Both Dawkins and Midgley are, in my opinion, quite honourable by and large in their beliefs and statements on this issue - their 'dispute' just seems like a big misunderstanding to me.
In reply to an earlier post on 12 Jun 2012 09:12:29 BDT
Tom Atkins says:
I think G. Williams has hit the nail on the head.
It is clear from Mary Midgely's original 1979 review of The Selfish Gene that she had misunderstood the central metaphor of Dawkins' book:
"His central point is that the emotional nature of man is exclusively self-interested, and he argues this by claiming that all emotional nature is so. Since the emotional nature of animals clearly is not exclusively self-interested, nor based on any long-term calculation at all, he resorts to arguing from speculations about the emotional nature of genes, which he treats as the source and archetype of all emotional nature."(`Gene Juggling', pp. 439-440).
This description is a complete travesty. In fact Dawkins makes it very clear in the book that the "selfishness" of genes is purely behavioural and in no way implies psychology, let alone "emotion":
"An entity...is said to be altruistic if it behaves in such a way as to increase another such entity's welfare at the expense of its own. Selfish behaviour has exactly the opposite effect. `Welfare' is defined as `chances of survival'....It is important to realise that the...definitions of altruism and selfishness are behavioural, not subjective. I am not concerned here with the psychology of motives." (The Selfish Gene, p. 4)
Posted on 22 Feb 2013 14:32:49 GMT
J. P. Grove says:
Actually, it doesn't really matter what Dawkins thought he intended to mean by using the term 'selfish'. Anybody who is familiar with the way in which Darwinian and Dawkinsian thought has been picked up by nationalistic political extremists in recent years will have to admit that Midgely was completely right in her fears concerning Dawkins' usage.
On the other hand, it is clear that -- whatever other commenters here have tried to argue -- that Dawkins does indeed elide the narrow 'scientific' sense of selfishness in respect of genetics, and wider aspects of human behaviour. Note for instance his explicit opening statements, "We are born selfish" [p. 2] and "Selfish greed seems to characterise much of child behaviour." [p. 3]
There's no wriggling out of this, either way.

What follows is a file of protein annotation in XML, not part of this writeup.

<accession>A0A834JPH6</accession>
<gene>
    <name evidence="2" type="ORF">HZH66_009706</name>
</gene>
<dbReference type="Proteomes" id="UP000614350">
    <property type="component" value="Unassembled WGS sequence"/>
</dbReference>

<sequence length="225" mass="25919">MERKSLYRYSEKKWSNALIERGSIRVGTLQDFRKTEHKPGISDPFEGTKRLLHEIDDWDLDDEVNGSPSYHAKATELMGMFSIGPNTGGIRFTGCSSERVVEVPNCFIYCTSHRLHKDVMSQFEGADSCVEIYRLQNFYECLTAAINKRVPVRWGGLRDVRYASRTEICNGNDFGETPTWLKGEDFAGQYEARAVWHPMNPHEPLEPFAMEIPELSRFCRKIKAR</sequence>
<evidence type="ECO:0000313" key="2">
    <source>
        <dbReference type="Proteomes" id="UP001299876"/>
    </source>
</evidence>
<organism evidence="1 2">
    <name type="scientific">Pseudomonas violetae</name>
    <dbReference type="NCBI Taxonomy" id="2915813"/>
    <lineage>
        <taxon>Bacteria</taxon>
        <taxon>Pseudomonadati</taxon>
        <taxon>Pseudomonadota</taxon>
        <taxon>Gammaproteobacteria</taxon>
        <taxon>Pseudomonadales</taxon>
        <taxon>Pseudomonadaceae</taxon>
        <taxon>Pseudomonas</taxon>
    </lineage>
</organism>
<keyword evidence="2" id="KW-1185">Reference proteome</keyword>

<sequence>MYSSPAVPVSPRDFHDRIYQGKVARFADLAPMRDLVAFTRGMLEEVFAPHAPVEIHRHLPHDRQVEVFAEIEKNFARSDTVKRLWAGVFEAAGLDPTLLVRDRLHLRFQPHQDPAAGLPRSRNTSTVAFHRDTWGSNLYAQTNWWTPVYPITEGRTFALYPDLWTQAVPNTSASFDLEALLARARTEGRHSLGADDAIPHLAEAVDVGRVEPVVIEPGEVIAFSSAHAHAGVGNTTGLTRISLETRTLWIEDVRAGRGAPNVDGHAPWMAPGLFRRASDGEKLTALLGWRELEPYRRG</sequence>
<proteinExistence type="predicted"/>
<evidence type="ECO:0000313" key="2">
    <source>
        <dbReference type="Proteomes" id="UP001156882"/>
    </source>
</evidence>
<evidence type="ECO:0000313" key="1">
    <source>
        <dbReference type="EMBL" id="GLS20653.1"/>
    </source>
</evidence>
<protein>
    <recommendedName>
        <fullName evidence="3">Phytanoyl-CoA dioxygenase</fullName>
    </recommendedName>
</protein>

In reply to an earlier post on 28 Sep 2014 09:42:53 BDT
Maggie Goren says:
"Selfish greed seems to characterise much of child behaviour" This RD quote can from my personal experience be very definitely wriggled out of with much of my grandchildren's observations and behaviour, the latest from a four-year old when visiting me being "Nana, aren't you lonely by yourself?" I live alone and it seemed to bother him. In other words he seemed to care beyond his own needs. Culture this may be but still an 'unselfish' thought from one so young.
Being close to Mary Midgley's age and not impressed with the 'selfish' intolerance of the other I have witnessed from Dawkins on a TV programme about alternative 'supernatural' beliefs, I would agree with Midgley that it is worth considering the huge complexity of life and the universe it springs from, remembering the old Hamlet quote about there being 'more things in heaven and earth ...' So I would definitely come down on her side if for no other reason than that. Age makes the complexity more confusing not less and one finds oneself living without the fear or need of even trying to eliminate it scientifically or philosophically.
It's just a sadness that human beings being born new to life seem incapable of learning from history that survival, despite our huge advances in scientific knowledge, technology and psychology, does not lie in the wholesale killing of our own species without thought for the future. Where is the 'selfish gene' in that stupidity. Or is this just nature's blind culling of an over-populated planet? So many questions, so many answers and no one person will ever get it right. Maggie Goren.